After being diagnosed with SSHL, the individual should seek immediate medical attention from an ear, nose, and throat (ENT) specialist or audiologist. Treatment typically involves a combination of corticosteroids, antiviral medication, or other medications, depending on the suspected cause of the SSHL. In some cases, additional testing such as MRI or blood tests may be conducted to determine the underlying cause of the hearing loss.

Individuals diagnosed with SSHL need to seek prompt medical treatment, as early intervention can improve the chances of restoring some or all of the lost hearing. However, it’s also important to note that hearing loss may become permanent in some cases despite treatment efforts. Rehabilitation and coping strategies, such as hearing aids or cochlear implants, may be necessary to help the individual adapt to their hearing loss. 

Prognosis: Your Chances of Recovery From Sudden Sensorineural Hearing Loss

The chances of recovery from sudden sensorineural hearing loss (SSHL) depend on various factors. The severity of the hearing loss, the underlying cause, and how quickly the condition is diagnosed and treated, are vital. It’s important to seek medical attention promptly if you experience sudden hearing loss, as early intervention may improve the chances of recovery.

Additionally, managing any underlying health conditions that may contribute to SSHL, such as high blood pressure or diabetes, can also support recovery. While recovery from SSHL can vary, seeking timely and appropriate treatment can improve the chances of regaining some or all of the lost hearing.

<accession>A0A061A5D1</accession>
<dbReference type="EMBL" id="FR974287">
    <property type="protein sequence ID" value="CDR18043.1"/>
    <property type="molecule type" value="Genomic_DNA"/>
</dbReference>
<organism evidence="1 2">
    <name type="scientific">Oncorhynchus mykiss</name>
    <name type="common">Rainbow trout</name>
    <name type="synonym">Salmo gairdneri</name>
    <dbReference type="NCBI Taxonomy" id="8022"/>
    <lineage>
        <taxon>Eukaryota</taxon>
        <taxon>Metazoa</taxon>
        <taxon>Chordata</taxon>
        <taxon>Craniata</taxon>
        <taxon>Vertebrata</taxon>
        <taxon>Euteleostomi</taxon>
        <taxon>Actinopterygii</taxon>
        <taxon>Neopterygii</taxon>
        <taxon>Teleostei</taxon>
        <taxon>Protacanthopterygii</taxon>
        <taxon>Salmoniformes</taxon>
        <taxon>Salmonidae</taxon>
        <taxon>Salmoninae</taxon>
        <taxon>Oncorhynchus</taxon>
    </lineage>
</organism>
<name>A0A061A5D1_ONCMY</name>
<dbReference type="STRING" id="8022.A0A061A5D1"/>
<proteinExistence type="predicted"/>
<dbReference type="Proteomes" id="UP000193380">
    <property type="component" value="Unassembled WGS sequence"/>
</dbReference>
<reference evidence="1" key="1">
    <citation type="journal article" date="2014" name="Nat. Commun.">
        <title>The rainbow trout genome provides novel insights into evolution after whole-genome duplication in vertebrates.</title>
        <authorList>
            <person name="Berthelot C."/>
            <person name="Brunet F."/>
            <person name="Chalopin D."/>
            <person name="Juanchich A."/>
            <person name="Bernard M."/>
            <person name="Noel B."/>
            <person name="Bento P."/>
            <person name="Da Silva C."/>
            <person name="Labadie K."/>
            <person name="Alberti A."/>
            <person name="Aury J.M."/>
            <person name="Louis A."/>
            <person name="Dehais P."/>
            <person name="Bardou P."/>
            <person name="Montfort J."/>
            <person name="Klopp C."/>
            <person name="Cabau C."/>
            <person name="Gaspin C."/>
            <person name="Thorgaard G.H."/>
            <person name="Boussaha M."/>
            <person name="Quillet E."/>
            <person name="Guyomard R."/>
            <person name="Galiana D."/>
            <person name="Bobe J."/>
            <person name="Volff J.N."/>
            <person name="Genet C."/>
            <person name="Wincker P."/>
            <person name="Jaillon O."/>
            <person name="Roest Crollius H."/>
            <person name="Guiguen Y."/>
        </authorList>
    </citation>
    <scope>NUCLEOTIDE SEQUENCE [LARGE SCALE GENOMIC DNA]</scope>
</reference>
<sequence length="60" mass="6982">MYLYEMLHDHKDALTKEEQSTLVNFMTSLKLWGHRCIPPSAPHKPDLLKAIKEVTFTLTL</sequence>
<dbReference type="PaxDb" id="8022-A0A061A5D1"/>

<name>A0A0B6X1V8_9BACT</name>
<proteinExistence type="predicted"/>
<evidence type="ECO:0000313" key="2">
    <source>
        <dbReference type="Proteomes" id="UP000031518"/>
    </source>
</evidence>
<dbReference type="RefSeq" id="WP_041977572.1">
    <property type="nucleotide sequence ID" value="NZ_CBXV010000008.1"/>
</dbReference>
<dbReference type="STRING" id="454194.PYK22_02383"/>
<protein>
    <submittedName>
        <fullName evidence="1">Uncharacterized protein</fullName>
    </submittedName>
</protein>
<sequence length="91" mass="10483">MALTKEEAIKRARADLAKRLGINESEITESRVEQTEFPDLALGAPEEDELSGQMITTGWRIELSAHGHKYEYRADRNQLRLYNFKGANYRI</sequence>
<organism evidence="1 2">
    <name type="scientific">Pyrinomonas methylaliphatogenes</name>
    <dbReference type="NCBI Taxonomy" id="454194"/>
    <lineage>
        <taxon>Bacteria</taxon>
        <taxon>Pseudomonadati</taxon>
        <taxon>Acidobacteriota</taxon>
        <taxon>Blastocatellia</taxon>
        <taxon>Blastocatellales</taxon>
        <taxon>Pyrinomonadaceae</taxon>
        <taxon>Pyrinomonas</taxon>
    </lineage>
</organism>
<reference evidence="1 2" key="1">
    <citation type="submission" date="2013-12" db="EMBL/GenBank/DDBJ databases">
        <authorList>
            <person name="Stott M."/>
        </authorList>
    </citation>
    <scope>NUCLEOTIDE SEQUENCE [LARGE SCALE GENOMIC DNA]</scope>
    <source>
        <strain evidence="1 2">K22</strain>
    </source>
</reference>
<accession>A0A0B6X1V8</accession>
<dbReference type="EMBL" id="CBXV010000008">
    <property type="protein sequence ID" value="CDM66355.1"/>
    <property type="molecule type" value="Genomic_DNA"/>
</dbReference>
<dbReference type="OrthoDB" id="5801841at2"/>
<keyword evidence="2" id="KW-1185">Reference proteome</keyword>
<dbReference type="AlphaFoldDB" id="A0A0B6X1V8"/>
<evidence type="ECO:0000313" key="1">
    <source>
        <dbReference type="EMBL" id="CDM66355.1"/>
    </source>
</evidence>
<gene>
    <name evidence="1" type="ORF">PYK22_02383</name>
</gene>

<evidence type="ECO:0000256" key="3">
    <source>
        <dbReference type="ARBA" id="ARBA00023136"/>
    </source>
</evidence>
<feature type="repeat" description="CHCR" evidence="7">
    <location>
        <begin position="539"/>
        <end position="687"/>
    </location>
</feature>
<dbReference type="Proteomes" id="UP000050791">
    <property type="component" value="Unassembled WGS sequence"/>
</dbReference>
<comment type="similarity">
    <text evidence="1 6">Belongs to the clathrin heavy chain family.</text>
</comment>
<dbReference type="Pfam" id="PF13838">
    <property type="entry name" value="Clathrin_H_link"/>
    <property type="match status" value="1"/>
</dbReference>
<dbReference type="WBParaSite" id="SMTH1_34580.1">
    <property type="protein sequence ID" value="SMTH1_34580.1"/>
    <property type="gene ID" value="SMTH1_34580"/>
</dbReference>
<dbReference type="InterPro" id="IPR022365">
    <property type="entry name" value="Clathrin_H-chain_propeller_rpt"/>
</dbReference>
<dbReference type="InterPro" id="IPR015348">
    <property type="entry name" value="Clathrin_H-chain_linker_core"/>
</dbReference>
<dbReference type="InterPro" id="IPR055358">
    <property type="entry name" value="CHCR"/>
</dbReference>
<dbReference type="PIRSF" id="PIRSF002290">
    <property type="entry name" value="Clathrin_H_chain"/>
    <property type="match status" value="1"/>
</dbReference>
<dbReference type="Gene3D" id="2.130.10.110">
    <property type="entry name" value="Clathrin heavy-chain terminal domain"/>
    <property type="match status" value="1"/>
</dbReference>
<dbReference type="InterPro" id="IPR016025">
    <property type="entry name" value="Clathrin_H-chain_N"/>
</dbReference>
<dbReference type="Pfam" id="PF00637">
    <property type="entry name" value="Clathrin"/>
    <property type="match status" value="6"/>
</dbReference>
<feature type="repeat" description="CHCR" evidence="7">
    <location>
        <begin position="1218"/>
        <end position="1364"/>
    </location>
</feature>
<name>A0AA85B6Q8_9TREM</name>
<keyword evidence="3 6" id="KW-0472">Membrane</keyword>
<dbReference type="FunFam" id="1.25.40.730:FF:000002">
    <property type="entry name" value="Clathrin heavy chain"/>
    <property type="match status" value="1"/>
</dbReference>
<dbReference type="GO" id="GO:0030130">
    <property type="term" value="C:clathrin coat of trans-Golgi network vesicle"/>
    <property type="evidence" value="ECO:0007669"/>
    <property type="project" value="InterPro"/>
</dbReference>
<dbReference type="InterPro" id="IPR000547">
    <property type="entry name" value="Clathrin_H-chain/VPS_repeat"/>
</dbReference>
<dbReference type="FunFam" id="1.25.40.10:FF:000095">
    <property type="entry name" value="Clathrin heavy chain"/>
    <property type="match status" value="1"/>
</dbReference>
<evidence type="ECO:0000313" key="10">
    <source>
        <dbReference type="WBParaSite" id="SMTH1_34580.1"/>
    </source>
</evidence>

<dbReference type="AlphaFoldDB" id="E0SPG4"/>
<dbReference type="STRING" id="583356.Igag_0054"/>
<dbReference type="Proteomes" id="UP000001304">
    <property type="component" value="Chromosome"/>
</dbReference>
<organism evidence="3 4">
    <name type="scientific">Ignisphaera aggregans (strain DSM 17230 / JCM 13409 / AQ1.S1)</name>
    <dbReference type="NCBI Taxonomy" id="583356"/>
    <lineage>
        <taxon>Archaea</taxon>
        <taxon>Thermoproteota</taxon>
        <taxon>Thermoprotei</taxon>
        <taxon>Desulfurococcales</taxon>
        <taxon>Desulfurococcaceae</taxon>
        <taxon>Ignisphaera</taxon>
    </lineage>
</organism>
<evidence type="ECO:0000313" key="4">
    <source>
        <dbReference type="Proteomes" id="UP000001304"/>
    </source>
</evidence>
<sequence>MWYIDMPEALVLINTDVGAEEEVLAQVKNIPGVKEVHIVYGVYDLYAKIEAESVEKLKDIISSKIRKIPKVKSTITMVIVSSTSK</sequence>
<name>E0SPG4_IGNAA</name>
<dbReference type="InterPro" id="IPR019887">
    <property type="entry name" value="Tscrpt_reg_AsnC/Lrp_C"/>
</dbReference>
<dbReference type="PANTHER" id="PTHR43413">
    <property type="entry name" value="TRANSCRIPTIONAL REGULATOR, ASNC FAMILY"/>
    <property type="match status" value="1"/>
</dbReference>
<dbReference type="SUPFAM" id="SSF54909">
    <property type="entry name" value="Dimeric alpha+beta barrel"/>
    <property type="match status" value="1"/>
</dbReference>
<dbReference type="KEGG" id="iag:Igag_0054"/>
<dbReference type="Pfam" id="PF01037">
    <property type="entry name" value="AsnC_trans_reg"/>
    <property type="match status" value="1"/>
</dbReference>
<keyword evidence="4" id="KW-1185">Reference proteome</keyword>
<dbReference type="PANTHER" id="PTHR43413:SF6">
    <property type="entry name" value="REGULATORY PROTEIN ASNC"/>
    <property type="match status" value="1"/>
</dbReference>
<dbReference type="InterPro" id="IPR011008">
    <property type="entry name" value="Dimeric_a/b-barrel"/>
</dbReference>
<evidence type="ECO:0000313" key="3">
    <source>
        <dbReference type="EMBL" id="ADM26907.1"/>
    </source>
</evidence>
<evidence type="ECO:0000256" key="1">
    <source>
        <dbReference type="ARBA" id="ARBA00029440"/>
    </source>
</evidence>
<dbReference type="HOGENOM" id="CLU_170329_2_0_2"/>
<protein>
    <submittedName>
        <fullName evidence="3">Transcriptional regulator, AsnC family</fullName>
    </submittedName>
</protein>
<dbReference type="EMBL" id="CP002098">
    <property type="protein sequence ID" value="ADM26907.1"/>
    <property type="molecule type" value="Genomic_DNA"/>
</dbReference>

Treatments and Therapies for SSHL

Treatment for this type of hearing loss may include corticosteroids, antiviral medication (if a viral infection is suspected), or other interventions aimed at addressing the underlying cause of the hearing loss. 

In some cases, patients may also benefit from hyperbaric oxygen therapy, which involves breathing pure oxygen in a pressurized room, to help improve blood flow and reduce inflammation in the inner ear.

Another treatment plan is steroid therapy. It is a common treatment for SSNHL. The goal of steroid therapy is to reduce inflammation and swelling in the inner ear, which can help to improve hearing. Steroids can be administered in several ways, including oral medications, injections into the middle ear, or through intravenous infusion. Timing is crucial and it is highly recommended to start treatment as soon as possible after the onset of SSNHL. Studies have shown that treatment within the first two weeks of symptoms has the best chance of improving hearing outcomes.

Additionally, hearing aids or cochlear implants may be recommended for patients with severe or permanent hearing loss.   

That is why seeking professional audiological services is highly important if you experience sudden hearing loss. A thorough evaluation by an otolaryngologist (or, an ear, nose, and throat specialist) is essential. They can determine the underlying cause of your hearing loss and develop an appropriate treatment plan.

Getting Professional Help for Your SSHL

If you experience sudden hearing loss, it’s vital to seek immediate medical attention as soon as possible to increase the chances of regaining your hearing and effectively managing the impact of SSHL on your daily life. Early intervention is the key. SSHL can be a frightening and disorienting experience, but help from professional audiological services can make a significant difference in your recovery. 

If Rose hadn’t had her hearing checked immediately, she would never have known that it was SSHL. If she waited, that would have aggravated her hearing loss. So don’t wait – schedule an appointment with an audiologist today. Professional audiological services can make a real difference in your journey toward a full recovery. If you want to know more about SSHL, reach out by clicking on this link. Let’s first step to learning more about this disorder together.